Here is some of how my communication style differs from the neurotypicals (NT): I listen to the exact words people use. When I read something, I don’t assume any underlying tone being implied (this I get constantly feedback on). So read facebook posts like you read a novel: why on earth would there have to be a drama undertone to everything? So exact words first, and I have a good audio memory. As I remember what people said much earlier or sometimes months or years before, this often creates conflicts as NTs keep changing the details of their stories over time. This comes off as lying to me, and makes it difficult to trust people I catch doing it (most people). NTs love the eye contact dance, and I suck in that. Or I could just be bold and tell them I can’t really see them but I do my best to look in their direction. I can still feel being looked at, and the American style of constantly looking at the other person while speaking or listening feels a bit intrusive. I get it if someone is a lip reader or uses sign language, but for just listening, so unnecessary. My facial expressions and body language were somewhat of the sighted world, but the less I see others expressions (note: I don’t see them in giant movie screens either, so I often love using audio descriptions of movies so I know what kind of expressions people have) the less likely I’m to show them. Now maybe this facial expression thing is part of a low vision thing too: humans supposedly try on facial expressions of others really fast if asked to for instance rate what someone is expressing on test images. So put your face to have the same expression and you’ll know what it looks like. So if you can see thirty kinds of smiles and can feel the difference, you’ll be lucky. I have no clue what a confused face looks like in front of me, or what many other emotions look like. I know what a happy face or a sad face look like, that’s about it. So, facial expressions are things I don’t see and do therefore my best to also not use, as those can often be misinterpreted by NTs. “Why did you have that expression?” heard it too many times. So blankface it is, or some social smile attempt. I’ll settle for the complaints about the blankface expression. I will put on a way of speaking for social occasions, so I’ll try to sound more typically emotional, the way women do, just to pass. Just to make it easier for others to notice the asperger thing. Or to not misinterpret it as the typical “must be depressed” BS logic just if a female person does not sound fake happy like the Americans. I often find it difficult to figure what people really want or are trying to say when they say something else, and also in this Americans are not the easiest bunch to deal with. Often they want to communicate in such veiled ways that I just don’t understand what they really want. I understand the words, not the message. If this needs an example: “it is always so messy in here. You never take the trash out. It would be so nice to have a nice a clean desk here”, when what the person should be saying would be “can you please empty this desk, and put away the dishes please? I am uncomfortable in messy environments”. When the veiled messaging obviously fails, the one using it will become more frustrated and escalate to passive-aggressive style of communication, or just start to behave irrationally, instead of, well, maybe for once saying what they meant. I could go on with way too many examples of this as an aspie, and there seems to often be quite a huge communication barrier between me and the American nondisabled women for that issue. These are just some of the most obvious issues that affect my life every day, and looking back – since I was a kid. I guess I also never sounded neurotypical enough or just had some decreased hearing or my r and s didn’t sound right but I was also dragged to some speech therapist as a kid. Like so many other autistics.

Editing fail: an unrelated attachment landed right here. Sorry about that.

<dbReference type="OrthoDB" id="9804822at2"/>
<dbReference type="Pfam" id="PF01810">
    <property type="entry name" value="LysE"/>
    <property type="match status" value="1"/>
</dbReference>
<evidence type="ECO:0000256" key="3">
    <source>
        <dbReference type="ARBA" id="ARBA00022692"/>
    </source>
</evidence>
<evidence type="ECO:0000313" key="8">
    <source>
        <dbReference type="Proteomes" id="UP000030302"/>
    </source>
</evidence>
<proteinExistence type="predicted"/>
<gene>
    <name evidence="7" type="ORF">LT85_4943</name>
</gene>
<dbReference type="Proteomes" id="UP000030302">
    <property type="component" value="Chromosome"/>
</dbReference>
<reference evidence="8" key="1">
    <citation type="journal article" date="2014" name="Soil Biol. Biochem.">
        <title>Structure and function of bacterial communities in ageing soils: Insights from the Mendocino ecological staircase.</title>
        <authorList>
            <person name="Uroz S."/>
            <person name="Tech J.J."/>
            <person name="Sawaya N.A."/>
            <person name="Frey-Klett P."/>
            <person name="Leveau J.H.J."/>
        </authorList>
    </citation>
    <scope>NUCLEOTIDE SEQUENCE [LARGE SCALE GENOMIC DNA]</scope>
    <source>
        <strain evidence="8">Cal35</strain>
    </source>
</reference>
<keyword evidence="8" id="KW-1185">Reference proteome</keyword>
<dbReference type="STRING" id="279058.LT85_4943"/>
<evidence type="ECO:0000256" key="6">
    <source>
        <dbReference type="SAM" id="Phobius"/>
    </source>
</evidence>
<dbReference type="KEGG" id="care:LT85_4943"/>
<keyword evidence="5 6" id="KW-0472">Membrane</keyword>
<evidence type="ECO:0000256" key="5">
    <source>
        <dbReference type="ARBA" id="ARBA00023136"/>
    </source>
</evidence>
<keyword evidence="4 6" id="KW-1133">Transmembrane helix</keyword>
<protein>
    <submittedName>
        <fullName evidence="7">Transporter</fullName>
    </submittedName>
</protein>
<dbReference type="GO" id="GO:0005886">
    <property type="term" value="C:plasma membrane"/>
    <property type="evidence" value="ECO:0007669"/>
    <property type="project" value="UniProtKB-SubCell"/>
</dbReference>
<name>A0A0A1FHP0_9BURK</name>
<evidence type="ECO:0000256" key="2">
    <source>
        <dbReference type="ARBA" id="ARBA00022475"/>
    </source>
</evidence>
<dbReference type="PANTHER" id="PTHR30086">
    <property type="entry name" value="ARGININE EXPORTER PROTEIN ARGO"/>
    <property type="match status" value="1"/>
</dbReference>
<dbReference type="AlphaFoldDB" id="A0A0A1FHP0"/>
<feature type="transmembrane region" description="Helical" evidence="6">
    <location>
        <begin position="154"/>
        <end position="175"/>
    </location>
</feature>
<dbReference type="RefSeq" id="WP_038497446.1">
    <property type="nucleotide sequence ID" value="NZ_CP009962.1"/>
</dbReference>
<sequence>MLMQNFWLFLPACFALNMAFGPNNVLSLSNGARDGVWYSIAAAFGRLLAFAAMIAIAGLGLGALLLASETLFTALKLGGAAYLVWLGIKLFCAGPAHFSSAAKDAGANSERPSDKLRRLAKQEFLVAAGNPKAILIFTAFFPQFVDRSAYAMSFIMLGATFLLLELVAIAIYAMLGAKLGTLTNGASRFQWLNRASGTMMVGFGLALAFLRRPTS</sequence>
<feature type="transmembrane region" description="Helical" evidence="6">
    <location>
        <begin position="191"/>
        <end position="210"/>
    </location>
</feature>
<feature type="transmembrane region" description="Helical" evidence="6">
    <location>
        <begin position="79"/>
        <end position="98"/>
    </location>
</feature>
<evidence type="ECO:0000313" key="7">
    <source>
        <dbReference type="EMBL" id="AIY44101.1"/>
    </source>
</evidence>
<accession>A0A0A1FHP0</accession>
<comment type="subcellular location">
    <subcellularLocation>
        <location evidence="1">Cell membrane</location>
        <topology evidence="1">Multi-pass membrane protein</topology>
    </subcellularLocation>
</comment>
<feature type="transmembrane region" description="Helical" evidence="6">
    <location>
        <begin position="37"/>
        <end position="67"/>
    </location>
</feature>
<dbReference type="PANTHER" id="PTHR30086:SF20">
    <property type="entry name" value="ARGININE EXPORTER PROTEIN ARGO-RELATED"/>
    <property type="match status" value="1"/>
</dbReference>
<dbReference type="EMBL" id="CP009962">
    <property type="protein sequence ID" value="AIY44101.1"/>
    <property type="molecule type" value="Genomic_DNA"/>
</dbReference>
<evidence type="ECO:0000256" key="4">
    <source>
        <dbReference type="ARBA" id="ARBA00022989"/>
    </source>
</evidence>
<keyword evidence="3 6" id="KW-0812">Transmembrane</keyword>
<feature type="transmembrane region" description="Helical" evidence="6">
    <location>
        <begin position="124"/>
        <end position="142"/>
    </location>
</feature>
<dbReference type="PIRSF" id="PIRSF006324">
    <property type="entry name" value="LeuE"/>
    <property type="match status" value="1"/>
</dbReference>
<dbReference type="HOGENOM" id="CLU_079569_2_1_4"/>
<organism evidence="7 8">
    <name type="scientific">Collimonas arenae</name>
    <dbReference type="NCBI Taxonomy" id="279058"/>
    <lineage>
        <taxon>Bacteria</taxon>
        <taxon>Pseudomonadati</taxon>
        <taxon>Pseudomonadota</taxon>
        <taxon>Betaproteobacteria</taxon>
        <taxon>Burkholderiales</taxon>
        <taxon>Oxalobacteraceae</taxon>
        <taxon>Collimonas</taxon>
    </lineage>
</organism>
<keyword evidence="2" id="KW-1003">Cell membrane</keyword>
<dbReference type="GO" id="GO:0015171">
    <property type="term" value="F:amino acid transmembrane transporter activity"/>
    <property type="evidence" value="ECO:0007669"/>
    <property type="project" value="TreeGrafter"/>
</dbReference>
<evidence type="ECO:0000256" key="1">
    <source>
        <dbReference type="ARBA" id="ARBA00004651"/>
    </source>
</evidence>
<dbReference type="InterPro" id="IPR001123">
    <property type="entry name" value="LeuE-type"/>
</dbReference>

At least I was never put to things like ABA. Going thru mainstream school was bad enough. Learn at the slow pace of others, learn to comply with pointless rules, learn to queue, learn to not question authority. All the things that seemed like wasted time, and were time wasted. Wait, queue, wait, queue…